Foto Friday: Enhanced Bike Lanes on (a part of) Montezuma Road

Montezuma Road stands as something of a poster child for failure: it is a city road linking the thick populations and work centers of College Area, Rolando, parts of City Heights, La Mesa and beyond with Mission Valley and points west and north. Yet, it has wide lanes, high speeds, and a general layout that seems to forget that fleshy humans inhabit the city and that pedestrians and bicycle riders might also use this important route.

The road has taken lives.

This morning, on Bike to Work Day, we learned that the eastbound (from Fairmount Avenue to Collwood Boulevard) side got the Genovese Treatment.

Brian Genovese, Head of the City’s New Multi-Modal Section, leads a novel effort: to use state-approved design guidelines and the city’s resurfacing & slurry seal program to create buffered, visible, and much safer and more facilitative Class II bicycle lanes with little more than paint, political will, know-how, and changing the way traffic engineers think.

These projects are “low hanging fruit” because they are already approved at a state level and resurfacing projects already require new paint. But instead of relegating bicycle riders to an afterthought, the city has begun to understand that many of our roads create hazardous conditions for riders – and for people who would like to ride.

People in San Diego who want a city designed at a human scale should congratulate and encourage Genovese and his leadership. You may email him at You should also thank the mayor who is making sure stuff is happening and moving quickly:

New Green Bike Lanes in City Heights

The Active Transportation Manager at the City Heights Community Development Corporation (CDC), Randy Van Vleck, sent out an email yesterday stating that the bike lanes on 54th Street had been upgraded with green paint.

The standard bike lane was upgraded with green treatments to alert bicyclists and motorists of the conflict point on the north-west corner of the 54th St & Uni Ave intersection. The treatment also includes bike lane dashes in the conflict point and a “Yield To Bikes” sign with an image of a green bike lane; the first of its kind in San Diego.

The green bike lane was installed by the City last week in response to City Heights CDC’s request on behalf of the City Heights Built Environment Team (BET); a group of residents advocating for a health-supportive built environment. Residents and BET members have been raising the profile on the need for improved safety at this intersection for 2 ½ years. We’d like to thank the following folks for the great work they’ve done to make this intersection a priority:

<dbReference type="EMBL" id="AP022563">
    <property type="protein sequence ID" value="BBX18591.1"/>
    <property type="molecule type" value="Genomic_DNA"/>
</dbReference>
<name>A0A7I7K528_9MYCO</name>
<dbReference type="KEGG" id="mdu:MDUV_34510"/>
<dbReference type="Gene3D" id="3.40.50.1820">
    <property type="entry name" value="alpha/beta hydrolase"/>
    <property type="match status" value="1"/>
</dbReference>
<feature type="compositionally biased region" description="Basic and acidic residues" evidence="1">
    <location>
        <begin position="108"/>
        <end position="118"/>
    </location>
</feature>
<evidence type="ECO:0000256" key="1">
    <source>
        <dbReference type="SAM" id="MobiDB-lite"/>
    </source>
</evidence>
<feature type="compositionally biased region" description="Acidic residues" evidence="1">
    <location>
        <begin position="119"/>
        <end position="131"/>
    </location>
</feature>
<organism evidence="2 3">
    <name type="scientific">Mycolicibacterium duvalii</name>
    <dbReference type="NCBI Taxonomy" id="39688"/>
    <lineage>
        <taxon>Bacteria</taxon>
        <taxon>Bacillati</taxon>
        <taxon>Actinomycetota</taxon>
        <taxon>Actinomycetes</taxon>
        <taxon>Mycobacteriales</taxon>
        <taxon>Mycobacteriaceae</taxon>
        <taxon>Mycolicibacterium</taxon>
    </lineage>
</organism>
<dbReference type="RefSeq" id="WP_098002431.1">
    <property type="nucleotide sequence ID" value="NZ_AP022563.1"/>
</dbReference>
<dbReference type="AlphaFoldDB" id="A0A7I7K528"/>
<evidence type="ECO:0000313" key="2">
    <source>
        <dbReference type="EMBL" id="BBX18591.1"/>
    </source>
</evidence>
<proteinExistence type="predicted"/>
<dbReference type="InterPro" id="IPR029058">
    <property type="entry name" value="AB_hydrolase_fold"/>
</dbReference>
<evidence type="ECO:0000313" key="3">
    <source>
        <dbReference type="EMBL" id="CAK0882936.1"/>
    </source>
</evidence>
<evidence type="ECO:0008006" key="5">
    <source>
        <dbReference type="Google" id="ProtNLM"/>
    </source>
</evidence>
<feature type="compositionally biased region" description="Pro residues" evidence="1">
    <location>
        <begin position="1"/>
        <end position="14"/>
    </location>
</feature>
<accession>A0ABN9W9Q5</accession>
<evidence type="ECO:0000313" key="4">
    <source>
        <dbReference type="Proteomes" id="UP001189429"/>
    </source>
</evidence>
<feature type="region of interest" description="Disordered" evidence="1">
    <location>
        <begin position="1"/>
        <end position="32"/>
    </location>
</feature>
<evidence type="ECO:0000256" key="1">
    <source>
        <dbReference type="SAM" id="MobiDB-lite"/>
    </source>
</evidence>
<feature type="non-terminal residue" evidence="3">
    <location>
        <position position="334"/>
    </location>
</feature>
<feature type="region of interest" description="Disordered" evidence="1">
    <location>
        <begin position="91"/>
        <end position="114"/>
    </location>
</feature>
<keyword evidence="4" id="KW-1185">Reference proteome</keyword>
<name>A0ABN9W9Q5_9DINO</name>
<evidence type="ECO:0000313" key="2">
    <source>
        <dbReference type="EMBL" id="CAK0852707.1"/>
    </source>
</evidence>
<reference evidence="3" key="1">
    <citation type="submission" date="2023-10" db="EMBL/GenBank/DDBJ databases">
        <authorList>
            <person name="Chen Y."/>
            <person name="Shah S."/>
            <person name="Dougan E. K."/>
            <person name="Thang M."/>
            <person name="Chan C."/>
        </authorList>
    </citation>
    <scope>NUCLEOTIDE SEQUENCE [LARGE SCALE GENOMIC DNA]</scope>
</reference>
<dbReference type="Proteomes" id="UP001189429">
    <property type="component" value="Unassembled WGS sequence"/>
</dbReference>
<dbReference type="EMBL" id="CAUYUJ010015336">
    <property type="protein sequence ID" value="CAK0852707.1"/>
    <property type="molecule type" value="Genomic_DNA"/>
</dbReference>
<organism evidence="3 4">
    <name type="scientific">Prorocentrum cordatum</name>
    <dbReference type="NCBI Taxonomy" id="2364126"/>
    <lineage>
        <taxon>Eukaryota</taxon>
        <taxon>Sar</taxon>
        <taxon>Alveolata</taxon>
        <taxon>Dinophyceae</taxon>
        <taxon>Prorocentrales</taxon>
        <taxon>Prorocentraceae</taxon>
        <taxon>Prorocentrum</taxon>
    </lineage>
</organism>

-City Heights Built Environment Team
-Residents of the 54th St & Uni Ave area
-Mayor Filner and Bike Program Initiatives Manager Ed Clancy
-Councilmember Emerald and staff
-Traffic engineers Brian Genovese, Tom Landre, Linda Marabian, and Esmerelda White
-Bike SD Executive Director Samantha Ollinger
-Vien Dong market
-Environmental Health Coalition, International Rescue Committee, Academia de Comunitario Liderazgo, Star Pal, Colina Park Neighborhood’s First Initiative
-City Heights Area Planning Committee
-University Avenue Mobility Plan (54th St to 68th St) Working Group
-Media coverage: Megan Burks (Speak City Heights), Brian Myers (Media Arts Center), Adrian Florido (then with Voice of San Diego, now with KPBS), NBC

There’s still a lot more work to do at this intersection to make it safe for all people, especially pedestrians, and for it to reflect the principles of the California Complete Streets Act and new California Highway Design Manual. We see the green bike lane as a symbol of a commitment to not only improve safety for active transportation at this intersection but to encourage it.

Come see the green bike lane for yourself this Friday, May 17 at the City Heights CDC Bike To Work Day Pit Stop! We’ll be on the north-west corner island of 54th St & Uni Ave from 6am to 10am with shade, free refreshments, snacks, and giveaways for bike commuters. Hope to see you then!

Photo: Randolph Van Vleck
Photo: Randy Van Vleck
Photo: Randy Van Vleck
Green bike lane with new signage to yield. Photo: Randy Van Vleck